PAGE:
Photo credit: Adam Badalamenti

Spotlight: Simple Plan Concert in Philadelphia

On Tuesday, March 28, beloved pop-punk band Simple Plan came to Philadelphia to perform at The Fillmore. On this 15-year anniversary tour, Simple Plan played their entire first album, No Pads, No Helmets…Just Balls.

I was lucky enough to attend this legendary concert and meet some pretty great people there. Pop-punk concerts are unlike any other, and I wanted to give you guys a feel of the atmosphere and passion in the venue. I was able to interview a few people who were in the audience — Angela Kotala, Garret Kennel, and Kevin Momat (in that order.) Kevin specifically opened up about the intimacy of the show and some characteristics of this type of audience.

Listen to what they had to say below!

Spotlight: Lois Shearing of “In Punk We Trust”

The awesome part about music is that it connects people from all across the world. There are countless bloggers covering the pop-punk scene, but one specific writer caught my attention: Lois Shearing, author of In Punk We Trust.

Shearing, age 22, grew up in Eastbourne, England and studied journalism in Bournemouth. She now lives in London and maintains her music blog, which she created in July of last year. “I started it because I wanted a new blogging project as I left uni and pop punk/hardcore music was something I knew I could talk/write about for a long time without getting bored,” she told me in an email interview.

Though she posts articles at least once a week, from interviews to reviews, she admits to experiencing challenges along the way. “Blogging can be very time consuming if you want to post regularly and it can be hard to find the time to sit down and research and actually write,” she stated.

But despite the fact that she also works, Shearing still finds time to share valuable content quite frequently — because she enjoys doing so. “For me the most exciting part is interviewing bands and musicians. I love talking to people about something they’re so passionate about and that they spend so much time on,” she explained. “It’s really exciting to feel a part of a scene that I feel so connected to.”

Blogging is more than just a hobby — it’s an important part of journalism that’s advancing right along with technology. According to Shearing, “as media and magazines become more monopolised [sic], readers like having a face and a personality behind what they are being recommended and promoted.” However, blogs will most likely never replace professional news sources due to lack of resources, as stated by Shearing. That’s not to say that blogs do not play a vital role in journalism, however, offering unique information on an online platform.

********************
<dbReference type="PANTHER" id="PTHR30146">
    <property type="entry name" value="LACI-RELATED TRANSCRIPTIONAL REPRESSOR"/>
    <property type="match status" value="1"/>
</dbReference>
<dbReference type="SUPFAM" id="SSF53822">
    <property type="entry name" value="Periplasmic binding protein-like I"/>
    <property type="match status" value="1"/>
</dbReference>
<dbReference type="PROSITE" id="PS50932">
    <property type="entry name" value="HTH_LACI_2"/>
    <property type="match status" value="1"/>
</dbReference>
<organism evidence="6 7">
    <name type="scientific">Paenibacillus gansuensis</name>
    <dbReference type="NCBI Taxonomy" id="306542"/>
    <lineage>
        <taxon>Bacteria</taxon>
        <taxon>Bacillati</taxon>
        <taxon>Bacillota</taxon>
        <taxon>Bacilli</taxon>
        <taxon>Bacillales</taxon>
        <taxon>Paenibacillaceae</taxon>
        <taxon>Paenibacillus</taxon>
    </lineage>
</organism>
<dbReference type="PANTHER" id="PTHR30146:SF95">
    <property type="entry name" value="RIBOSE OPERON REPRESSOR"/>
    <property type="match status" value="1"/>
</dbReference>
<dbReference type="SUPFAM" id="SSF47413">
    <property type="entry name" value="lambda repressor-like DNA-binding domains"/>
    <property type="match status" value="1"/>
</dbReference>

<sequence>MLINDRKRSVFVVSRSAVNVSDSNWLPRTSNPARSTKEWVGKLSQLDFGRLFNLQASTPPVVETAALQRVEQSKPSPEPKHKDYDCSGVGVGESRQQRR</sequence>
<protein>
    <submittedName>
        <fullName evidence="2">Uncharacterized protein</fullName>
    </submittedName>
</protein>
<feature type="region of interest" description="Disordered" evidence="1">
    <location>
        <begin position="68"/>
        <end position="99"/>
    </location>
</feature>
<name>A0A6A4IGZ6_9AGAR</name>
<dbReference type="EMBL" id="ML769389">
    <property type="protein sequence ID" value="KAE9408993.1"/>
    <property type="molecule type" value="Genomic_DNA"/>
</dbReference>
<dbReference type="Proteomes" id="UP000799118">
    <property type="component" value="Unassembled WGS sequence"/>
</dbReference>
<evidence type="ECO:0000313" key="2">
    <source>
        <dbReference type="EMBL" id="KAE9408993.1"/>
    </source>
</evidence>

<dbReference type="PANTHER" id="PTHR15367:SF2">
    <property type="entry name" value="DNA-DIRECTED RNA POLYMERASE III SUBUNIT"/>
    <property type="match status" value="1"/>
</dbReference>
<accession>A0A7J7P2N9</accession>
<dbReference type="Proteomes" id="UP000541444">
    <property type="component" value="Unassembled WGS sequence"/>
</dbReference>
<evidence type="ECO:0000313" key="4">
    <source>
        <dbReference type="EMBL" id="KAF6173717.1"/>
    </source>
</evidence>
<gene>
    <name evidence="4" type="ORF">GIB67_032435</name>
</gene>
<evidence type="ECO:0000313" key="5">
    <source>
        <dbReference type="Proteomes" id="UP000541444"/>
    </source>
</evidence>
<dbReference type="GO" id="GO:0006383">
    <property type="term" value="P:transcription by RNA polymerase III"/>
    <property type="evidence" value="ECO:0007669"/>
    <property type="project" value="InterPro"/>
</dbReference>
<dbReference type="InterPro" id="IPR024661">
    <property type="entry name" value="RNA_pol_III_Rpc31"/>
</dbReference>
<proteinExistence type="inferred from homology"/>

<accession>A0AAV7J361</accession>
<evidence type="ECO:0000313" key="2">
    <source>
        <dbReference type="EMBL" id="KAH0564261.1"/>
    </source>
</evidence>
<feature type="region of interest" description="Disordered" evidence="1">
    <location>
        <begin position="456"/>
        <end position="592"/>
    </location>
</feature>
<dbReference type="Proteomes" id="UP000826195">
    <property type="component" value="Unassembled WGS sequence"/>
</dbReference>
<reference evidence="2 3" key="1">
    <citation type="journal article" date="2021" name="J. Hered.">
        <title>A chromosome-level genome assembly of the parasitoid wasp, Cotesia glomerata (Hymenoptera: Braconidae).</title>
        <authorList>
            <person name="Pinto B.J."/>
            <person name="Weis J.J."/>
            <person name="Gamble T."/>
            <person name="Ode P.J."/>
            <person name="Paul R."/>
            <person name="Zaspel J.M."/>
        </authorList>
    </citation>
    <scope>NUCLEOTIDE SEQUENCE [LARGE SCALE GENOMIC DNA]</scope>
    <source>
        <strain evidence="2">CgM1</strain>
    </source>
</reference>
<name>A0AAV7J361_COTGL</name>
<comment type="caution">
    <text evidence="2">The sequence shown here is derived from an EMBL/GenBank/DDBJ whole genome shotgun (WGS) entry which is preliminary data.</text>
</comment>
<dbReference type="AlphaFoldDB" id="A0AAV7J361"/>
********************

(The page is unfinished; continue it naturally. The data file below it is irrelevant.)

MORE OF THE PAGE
When asked what she’d recommend to others starting a beat blog, Shearing advised that the more specific the better in order to have a hook. “Pick a subject you already have a lot of knowledge about and write what you would want to read!”

Spotlight: Ivy Inn in Princeton, N.J.

I’ve been on the hunt for a laid back bar with live music for awhile now. Of course, I’m sure there are many to choose from in the area; but I wanted to spotlight a place that’s adored by its crowd, one whose atmosphere is as kick-ass as the bands who perform there.

Ivy Inn sits right on Nassau Street in Princeton, essentially in the downtown area. When I visited this Sunday to snap some shots of the stage, it was relatively empty — but I could still get a sense of atmosphere from the night before. The bar was quiet, a few people chatting with the bartender like old friends. I got a sense that the pub sees familiar faces each week, which adds to the magic of it.

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Ivy Inn has its own parking lot in downtown Princeton where music-lovers and beer-drinkers gather for live music and DJs. Though relatively small, it’s an inviting pub with friendly faces welcoming you as soon as you walk in.
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When you first step inside, you’ll see a pool table to the right for some drunken games with old friends.
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A corner bar with a few stools, this spot has a perfect view of the stage.
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The main bar is lined with chairs, and there’s a booth in the corner that could fit a whole group. “The rich history of Princeton, along with some wood paneling from a basement in 1975, makes each show at the Ivy unforgettable,” said the Seth Tieger Band, a New Jersey based band that performs here regularly, covering songs by bands from Bon Jovi to Paramore.
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On Fridays and Saturdays, live bands perform after 10p.m. “Even though the stage is the size of a postage stamp, the energy that can be projected from that little corner is incredible,” said the Seth Tieger Band. When the band starts playing, the people start crowding around, dancing and singing ’til closing time.